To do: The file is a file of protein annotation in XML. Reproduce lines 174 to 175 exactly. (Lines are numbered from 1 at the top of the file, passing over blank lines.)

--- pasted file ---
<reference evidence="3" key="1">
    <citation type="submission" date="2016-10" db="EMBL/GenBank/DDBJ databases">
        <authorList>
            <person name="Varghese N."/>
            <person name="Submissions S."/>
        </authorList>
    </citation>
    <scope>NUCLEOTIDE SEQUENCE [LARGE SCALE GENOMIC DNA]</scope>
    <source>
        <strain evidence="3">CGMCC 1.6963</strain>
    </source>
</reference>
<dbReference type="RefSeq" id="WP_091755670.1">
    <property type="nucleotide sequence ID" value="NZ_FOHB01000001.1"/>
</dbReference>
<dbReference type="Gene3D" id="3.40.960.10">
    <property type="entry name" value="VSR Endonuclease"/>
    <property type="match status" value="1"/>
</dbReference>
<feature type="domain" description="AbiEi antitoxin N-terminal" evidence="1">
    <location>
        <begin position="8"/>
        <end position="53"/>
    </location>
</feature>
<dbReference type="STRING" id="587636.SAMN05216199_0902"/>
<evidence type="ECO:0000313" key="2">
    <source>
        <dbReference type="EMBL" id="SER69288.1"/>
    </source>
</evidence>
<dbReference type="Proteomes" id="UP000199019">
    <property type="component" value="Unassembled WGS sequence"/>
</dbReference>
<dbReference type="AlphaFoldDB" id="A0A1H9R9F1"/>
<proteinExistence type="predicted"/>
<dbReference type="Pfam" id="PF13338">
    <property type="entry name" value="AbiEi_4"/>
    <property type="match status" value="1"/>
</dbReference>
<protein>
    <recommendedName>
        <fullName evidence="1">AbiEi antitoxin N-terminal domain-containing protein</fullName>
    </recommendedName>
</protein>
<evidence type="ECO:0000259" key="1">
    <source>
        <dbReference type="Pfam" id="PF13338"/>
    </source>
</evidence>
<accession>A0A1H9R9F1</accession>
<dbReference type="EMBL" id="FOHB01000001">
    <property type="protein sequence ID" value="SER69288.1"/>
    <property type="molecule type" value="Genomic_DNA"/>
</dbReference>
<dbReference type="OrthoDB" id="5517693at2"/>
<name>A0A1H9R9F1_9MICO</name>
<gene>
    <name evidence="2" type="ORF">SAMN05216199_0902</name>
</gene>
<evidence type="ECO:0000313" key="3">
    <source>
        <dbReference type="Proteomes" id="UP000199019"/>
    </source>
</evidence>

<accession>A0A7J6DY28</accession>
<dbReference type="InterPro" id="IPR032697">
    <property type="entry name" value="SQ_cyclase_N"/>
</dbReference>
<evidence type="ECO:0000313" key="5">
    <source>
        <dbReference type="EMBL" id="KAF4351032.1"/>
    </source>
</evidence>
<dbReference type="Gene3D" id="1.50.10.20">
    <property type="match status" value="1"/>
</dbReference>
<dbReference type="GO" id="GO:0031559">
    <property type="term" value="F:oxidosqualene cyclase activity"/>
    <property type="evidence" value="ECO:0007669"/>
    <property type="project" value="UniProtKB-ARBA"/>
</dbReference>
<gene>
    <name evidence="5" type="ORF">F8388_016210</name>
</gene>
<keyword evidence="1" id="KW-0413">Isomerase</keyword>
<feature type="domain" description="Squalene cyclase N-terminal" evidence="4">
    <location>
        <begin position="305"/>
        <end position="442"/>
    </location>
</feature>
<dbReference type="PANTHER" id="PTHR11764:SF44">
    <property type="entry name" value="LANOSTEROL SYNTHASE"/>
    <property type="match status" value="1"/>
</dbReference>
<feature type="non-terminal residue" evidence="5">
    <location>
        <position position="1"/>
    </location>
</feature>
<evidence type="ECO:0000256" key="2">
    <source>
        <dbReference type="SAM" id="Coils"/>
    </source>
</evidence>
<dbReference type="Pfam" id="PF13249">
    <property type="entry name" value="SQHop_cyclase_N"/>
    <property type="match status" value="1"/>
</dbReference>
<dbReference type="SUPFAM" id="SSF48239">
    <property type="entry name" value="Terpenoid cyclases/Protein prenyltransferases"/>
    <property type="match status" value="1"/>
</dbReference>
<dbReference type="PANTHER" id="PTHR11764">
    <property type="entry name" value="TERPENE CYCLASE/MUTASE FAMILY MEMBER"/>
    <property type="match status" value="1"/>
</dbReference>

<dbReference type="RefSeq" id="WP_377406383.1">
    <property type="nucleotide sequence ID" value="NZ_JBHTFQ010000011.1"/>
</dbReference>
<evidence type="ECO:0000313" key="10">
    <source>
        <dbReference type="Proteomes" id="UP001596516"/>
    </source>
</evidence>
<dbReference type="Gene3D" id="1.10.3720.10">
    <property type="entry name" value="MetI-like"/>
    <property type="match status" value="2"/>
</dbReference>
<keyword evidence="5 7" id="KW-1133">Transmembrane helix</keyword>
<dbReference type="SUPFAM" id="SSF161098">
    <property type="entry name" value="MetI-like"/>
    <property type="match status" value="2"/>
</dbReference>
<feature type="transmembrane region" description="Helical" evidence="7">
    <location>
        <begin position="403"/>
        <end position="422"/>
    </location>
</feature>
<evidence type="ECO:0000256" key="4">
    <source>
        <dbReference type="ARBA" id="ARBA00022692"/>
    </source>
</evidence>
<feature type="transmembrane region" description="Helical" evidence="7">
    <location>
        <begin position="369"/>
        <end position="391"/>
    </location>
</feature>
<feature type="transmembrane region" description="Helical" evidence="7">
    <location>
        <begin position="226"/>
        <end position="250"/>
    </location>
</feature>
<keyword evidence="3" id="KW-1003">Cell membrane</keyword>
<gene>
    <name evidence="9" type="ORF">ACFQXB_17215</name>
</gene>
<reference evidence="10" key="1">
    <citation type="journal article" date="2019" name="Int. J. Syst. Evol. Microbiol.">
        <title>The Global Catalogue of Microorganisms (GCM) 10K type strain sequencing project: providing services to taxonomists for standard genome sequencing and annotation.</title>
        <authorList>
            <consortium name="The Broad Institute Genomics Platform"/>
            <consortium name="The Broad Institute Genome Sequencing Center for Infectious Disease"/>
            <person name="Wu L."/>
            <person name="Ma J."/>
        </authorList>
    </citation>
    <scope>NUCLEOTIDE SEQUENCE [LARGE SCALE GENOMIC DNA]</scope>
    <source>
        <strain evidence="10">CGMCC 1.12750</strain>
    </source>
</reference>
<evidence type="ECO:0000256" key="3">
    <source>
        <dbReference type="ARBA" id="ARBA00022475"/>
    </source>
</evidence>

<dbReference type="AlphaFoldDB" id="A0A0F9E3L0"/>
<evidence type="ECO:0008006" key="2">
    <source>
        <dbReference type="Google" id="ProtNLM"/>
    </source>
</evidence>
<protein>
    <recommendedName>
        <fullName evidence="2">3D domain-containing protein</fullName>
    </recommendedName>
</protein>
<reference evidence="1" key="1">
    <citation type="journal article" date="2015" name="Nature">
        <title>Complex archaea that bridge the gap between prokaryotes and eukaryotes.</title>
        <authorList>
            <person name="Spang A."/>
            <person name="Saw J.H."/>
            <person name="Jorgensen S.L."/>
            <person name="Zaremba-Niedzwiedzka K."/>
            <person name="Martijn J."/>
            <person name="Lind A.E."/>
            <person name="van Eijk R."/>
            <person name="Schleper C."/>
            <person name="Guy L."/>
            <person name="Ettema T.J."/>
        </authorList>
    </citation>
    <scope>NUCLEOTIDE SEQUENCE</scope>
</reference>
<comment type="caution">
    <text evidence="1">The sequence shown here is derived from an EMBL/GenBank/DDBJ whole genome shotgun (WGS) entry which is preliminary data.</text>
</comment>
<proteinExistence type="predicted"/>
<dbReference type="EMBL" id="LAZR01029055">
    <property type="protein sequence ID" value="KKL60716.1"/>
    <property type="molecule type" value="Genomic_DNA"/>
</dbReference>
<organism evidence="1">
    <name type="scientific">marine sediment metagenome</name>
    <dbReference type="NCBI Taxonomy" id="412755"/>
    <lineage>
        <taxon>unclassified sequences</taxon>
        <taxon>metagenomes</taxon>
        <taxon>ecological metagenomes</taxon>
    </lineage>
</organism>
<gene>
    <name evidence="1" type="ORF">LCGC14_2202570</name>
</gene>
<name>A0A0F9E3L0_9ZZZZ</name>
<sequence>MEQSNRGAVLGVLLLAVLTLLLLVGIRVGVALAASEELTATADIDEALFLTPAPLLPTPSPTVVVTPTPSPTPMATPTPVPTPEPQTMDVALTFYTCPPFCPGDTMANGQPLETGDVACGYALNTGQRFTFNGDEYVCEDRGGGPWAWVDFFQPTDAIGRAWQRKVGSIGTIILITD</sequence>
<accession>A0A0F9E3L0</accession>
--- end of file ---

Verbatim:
    <source>
        <strain evidence="10">CGMCC 1.12750</strain>